But, in the bigger scheme of that galaxy far, far away, this is a minor gripe on my part. Overall, Buena Vista Home Entertainment and Lucasfilm delivered a fine home media release of the last Skywalker Saga film. To their credit – and perhaps as a way to brighten Star Wars fans’ morale in the time of the COVID-19 pandemic – Disney and Lucasfilm allowed retailers to ship out units of the Blu-ray (4K UHD as well as HD BD) earlier than the March 31 “drop date.” I had my set by the Thursday before the announced release date, and so did many others.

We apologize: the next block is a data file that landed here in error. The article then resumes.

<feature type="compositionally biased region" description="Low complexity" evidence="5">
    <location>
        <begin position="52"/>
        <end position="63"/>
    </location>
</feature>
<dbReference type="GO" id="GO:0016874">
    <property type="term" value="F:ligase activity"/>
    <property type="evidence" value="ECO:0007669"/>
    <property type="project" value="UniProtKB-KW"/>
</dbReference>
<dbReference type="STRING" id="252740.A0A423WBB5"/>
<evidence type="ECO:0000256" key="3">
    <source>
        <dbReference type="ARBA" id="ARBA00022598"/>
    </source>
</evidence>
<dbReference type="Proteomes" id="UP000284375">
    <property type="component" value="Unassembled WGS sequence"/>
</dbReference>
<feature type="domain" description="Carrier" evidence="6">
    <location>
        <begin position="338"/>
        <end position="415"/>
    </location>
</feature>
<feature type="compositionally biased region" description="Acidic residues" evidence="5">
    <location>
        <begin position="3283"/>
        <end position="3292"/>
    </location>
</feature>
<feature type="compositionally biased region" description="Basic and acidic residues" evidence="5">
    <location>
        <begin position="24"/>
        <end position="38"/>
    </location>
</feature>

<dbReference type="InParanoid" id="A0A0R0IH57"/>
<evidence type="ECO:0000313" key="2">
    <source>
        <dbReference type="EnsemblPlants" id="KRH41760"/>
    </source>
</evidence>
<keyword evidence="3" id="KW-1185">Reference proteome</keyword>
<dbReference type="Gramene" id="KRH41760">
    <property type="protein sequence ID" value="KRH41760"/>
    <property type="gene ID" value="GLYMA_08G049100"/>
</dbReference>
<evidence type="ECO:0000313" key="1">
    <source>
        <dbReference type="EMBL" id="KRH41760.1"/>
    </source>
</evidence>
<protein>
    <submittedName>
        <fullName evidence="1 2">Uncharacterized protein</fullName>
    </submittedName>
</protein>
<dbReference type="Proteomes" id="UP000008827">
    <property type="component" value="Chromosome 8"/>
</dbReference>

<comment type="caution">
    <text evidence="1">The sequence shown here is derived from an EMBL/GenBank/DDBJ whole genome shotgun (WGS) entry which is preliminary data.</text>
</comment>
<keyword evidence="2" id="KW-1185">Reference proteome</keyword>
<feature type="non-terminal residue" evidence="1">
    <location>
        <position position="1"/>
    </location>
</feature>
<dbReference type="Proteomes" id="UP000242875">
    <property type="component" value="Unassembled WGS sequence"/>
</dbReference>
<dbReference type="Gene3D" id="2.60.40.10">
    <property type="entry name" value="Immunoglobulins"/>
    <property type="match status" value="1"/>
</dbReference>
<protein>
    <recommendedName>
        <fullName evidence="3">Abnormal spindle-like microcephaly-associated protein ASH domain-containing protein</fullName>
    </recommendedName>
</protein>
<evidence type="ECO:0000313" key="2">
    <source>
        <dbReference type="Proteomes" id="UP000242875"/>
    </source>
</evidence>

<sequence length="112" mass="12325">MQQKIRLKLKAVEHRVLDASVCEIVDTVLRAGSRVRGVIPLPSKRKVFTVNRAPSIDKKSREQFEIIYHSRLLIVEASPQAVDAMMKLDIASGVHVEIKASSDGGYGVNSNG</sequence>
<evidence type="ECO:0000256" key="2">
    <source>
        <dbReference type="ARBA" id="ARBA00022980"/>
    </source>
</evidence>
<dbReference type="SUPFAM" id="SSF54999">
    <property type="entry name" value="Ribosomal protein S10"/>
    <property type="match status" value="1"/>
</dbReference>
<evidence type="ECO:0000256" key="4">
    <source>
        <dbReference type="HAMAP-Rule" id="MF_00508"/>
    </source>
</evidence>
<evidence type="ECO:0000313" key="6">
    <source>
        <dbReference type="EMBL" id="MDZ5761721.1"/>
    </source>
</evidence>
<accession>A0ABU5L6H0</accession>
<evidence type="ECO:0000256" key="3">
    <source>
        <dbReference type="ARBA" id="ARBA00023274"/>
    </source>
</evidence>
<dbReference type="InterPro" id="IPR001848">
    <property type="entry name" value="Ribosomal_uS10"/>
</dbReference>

I have three different editions of Star Wars: The Rise of Skywalker, including the 4K UHD version, because I ordered the Limited Edition Steelbook and the Star Wars: The Skywalker Saga box set, both of which are Best Buy exclusives. I can’t review the 4K UHD discs until we set up the UHD TV and compatible Blu-ray player, but at least I’ll have them ready to try out on the day that that is accomplished. Overkill, it may be, but I feel it’s a good idea to have a few spare copies handy in case a disc gets scratched or lost.